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Skin rashes as a reaction to dust mite allergies are one of many common allergies that people suffer. Dust mites are microscopic bugs that live virtually anywhere that dirt resides. They are found mainly in homes residing in pillows, couches, bedding and mattresses. They eat human and animal dander (dead skin), which is found on surfaces and linen. Dust mites are about 1/100th of an inch, which makes them smaller than a period mark 2.
If you are experiencing serious medical symptoms, seek emergency treatment immediately.
Skin rashes that form when in contact with dust mites are caused by allergens. These rashes are triggered by your immune system’s reaction to certain dust mite protein. In addition to this reaction, the lining in the nasal passages become inflamed. This inflammation can also lead to sneezing, coughing, wheezing and shortness of breath. This reaction is called allergic rhinitis. Allergic rhinitis may also be caused by other allergens such as dust, dander and pollen.
- Skin rashes that form when in contact with dust mites are caused by allergens.
- These rashes are triggered by your immune system’s reaction to certain dust mite protein.
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Skin rashes associated with dust mites are red and itchy and consist of tiny bumps. These small bumps may sometimes join to cause hives. Other symptoms associated with exposure to dust mites are sneezing, runny nose, itchy or watery eyes, itchy nose, postnasal drip, cough, facial pain, frequent awakening and puffy eyes. People with asthma may experience difficulty breathing, chest tightness or pain, whistling sound when breathing and trouble sleeping.
- Skin rashes associated with dust mites are red and itchy and consist of tiny bumps.
Your physician may suspect you have an allergy to dust mites based on the symptoms you are having and by a physical examination of your nasal passage 2. In addition, he may perform a skin allergy test. In this test, he will put tiny drops of allergen extracts onto your skin, by pricking it. These drops are normally administered on the upper back or forearm. The drops will be left for 15 minutes, or until a reaction is visible. If you have dust mite allergies, you will develop an itchy, red rash. The only side effect of the test is itchy, red skin, which will return to normal within 30 minutes. Other tests that may be performed are blood tests and lung functioning tests.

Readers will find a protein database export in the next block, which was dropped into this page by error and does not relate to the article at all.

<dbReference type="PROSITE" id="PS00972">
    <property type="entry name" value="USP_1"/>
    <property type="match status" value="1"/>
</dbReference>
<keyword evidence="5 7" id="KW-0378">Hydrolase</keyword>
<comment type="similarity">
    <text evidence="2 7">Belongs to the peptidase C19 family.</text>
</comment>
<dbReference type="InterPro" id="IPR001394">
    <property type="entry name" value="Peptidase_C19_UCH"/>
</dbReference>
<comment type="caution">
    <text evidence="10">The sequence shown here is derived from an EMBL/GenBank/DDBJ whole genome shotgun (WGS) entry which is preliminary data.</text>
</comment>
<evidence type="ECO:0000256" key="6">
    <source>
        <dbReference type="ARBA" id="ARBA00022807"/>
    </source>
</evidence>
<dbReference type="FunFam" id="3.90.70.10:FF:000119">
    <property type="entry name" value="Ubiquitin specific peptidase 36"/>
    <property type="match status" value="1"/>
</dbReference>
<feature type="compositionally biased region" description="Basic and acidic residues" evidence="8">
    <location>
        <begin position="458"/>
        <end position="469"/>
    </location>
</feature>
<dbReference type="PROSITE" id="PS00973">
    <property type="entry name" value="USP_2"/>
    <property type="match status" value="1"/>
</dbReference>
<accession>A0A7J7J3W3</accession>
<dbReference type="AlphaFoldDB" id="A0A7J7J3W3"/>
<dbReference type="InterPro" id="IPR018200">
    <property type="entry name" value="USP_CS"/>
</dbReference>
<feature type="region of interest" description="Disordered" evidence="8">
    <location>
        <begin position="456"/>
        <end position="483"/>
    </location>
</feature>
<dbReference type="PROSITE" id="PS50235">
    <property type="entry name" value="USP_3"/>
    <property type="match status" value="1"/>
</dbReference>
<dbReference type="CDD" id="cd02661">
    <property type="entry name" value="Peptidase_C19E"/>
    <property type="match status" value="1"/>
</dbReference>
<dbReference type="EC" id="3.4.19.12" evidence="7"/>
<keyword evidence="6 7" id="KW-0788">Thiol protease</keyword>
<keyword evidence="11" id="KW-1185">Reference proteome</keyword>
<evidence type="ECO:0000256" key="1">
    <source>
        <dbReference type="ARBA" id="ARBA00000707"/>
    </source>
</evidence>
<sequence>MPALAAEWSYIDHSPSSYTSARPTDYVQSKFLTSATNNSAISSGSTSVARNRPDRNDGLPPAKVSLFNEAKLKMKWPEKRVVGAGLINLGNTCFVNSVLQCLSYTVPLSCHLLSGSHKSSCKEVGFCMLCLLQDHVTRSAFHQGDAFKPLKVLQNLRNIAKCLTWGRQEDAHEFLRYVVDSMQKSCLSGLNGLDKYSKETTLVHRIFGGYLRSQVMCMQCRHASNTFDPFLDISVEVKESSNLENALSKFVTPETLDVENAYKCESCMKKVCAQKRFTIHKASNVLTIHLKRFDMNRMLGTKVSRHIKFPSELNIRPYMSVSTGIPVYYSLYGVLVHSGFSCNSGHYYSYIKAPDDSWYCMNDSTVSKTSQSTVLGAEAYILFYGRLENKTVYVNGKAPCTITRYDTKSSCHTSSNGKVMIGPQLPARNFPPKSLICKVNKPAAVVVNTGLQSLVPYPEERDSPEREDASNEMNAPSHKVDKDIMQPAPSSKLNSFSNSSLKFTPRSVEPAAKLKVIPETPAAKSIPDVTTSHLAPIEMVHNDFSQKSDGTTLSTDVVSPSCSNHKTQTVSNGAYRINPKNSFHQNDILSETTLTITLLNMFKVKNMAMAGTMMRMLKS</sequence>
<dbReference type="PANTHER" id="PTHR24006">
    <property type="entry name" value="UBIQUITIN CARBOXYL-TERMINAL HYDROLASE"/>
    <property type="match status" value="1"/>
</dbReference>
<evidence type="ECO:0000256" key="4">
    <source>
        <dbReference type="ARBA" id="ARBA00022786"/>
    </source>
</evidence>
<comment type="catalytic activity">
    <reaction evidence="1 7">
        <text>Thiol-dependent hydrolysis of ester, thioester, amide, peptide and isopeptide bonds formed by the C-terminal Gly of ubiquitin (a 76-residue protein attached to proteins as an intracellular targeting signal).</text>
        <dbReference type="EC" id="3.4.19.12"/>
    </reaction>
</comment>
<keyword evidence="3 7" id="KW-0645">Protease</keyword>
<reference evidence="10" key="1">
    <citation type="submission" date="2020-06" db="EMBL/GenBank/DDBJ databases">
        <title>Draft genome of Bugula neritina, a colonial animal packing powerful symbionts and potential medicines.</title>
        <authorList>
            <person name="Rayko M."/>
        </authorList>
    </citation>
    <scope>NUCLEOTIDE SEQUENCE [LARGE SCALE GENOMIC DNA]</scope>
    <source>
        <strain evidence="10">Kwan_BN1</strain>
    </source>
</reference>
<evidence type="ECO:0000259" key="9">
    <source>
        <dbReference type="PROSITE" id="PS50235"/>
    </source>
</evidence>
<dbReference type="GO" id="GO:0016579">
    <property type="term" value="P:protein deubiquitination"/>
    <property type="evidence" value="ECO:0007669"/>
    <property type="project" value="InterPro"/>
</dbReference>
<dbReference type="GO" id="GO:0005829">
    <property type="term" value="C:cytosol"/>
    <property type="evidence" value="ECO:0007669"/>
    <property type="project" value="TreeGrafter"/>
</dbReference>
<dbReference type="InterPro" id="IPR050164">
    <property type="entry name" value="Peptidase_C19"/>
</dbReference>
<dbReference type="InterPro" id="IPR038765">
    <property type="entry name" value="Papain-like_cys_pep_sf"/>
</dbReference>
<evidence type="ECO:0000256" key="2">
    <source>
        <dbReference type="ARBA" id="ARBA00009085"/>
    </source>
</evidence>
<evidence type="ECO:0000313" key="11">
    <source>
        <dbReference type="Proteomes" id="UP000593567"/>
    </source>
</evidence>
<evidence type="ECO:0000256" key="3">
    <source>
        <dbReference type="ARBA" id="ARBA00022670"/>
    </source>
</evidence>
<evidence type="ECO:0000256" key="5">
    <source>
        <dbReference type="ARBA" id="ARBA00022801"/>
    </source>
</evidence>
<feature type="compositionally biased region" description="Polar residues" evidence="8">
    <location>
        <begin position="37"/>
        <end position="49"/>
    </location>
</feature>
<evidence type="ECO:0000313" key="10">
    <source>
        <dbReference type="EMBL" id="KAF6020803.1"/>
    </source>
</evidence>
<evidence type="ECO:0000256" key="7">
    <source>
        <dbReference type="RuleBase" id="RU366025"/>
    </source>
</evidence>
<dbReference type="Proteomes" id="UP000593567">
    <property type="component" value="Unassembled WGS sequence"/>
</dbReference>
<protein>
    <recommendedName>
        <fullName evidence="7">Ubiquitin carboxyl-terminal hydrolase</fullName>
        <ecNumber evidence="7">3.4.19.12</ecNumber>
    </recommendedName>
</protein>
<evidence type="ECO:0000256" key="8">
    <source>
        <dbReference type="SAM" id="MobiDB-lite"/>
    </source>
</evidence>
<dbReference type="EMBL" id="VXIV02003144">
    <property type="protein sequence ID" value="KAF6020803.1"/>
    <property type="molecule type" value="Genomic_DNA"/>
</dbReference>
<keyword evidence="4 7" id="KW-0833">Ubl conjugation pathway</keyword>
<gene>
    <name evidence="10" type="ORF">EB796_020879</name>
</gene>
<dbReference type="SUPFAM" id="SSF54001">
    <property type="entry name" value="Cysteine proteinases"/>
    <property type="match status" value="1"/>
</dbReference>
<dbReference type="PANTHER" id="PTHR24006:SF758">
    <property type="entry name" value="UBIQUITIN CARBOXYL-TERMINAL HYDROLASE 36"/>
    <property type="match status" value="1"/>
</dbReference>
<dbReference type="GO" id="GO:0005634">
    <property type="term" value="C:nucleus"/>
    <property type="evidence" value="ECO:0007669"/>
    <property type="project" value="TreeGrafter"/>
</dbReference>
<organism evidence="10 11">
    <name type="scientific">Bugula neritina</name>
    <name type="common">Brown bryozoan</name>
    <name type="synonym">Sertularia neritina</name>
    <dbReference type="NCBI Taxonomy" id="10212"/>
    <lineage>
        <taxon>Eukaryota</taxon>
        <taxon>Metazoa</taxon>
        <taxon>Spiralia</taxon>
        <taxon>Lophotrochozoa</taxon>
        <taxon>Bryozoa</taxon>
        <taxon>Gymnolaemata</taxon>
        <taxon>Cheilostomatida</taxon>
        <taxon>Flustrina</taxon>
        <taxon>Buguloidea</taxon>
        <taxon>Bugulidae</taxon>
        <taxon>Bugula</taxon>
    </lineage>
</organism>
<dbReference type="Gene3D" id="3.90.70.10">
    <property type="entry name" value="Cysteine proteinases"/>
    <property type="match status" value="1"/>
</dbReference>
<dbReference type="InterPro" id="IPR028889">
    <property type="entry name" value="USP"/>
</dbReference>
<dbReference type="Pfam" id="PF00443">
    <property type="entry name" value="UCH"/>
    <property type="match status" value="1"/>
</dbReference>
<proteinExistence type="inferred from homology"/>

- Your physician may suspect you have an allergy to dust mites based on the symptoms you are having and by a physical examination of your nasal passage 2.
- The drops will be left for 15 minutes, or until a reaction is visible.
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Skin rashes caused by dust mites may be treated by the use of antihistamines. Antihistamines work by reducing a chemical released in your body that causes the allergic reaction. They work to stop itching, sneezing and your nose form running. The most commonly prescribed ones are Allegra tablets and Clarinex tablets. These are given by prescription only. Over the counter antihistamines include Benadryl, Zyrtec and Claritin.
- Skin rashes caused by dust mites may be treated by the use of antihistamines.
- The most commonly prescribed ones are Allegra tablets and Clarinex tablets.
If you develop a rash that you think may be due to an allergy, contact your physician. Do not diagnose yourself as the symptoms associated with dust mite allergies can also be symptoms of more serious conditions.
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- Family Doctor.org: Common Asthma Triggers
- National Allergy: About Dust Mites
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- Asthma and Allergy Foundation of America. Dust mite allergy. Updated October 2015.
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- Atta AH, Amer RM, Mesbah AE, Khater MW. Sublingual Versus Subcutaneous Immunotherapy as regards Efficacy and Safety in Respiratory Allergic Patients. Egypt J Immunol. 2019;26(2):65-78.
- American Lung Association. Dust mites. Updated July 1, 2019.
April Khan is a medical journalist who began writing in 2005. She has contributed to publications such as "BBC Focus." In 2012, Khan received her Doctor of Public Health from the University of Medicine and Dentistry of New Jersey. She also holds an Associate of Arts from the Art Institute of Dallas and a Master of Science in international health from University College London.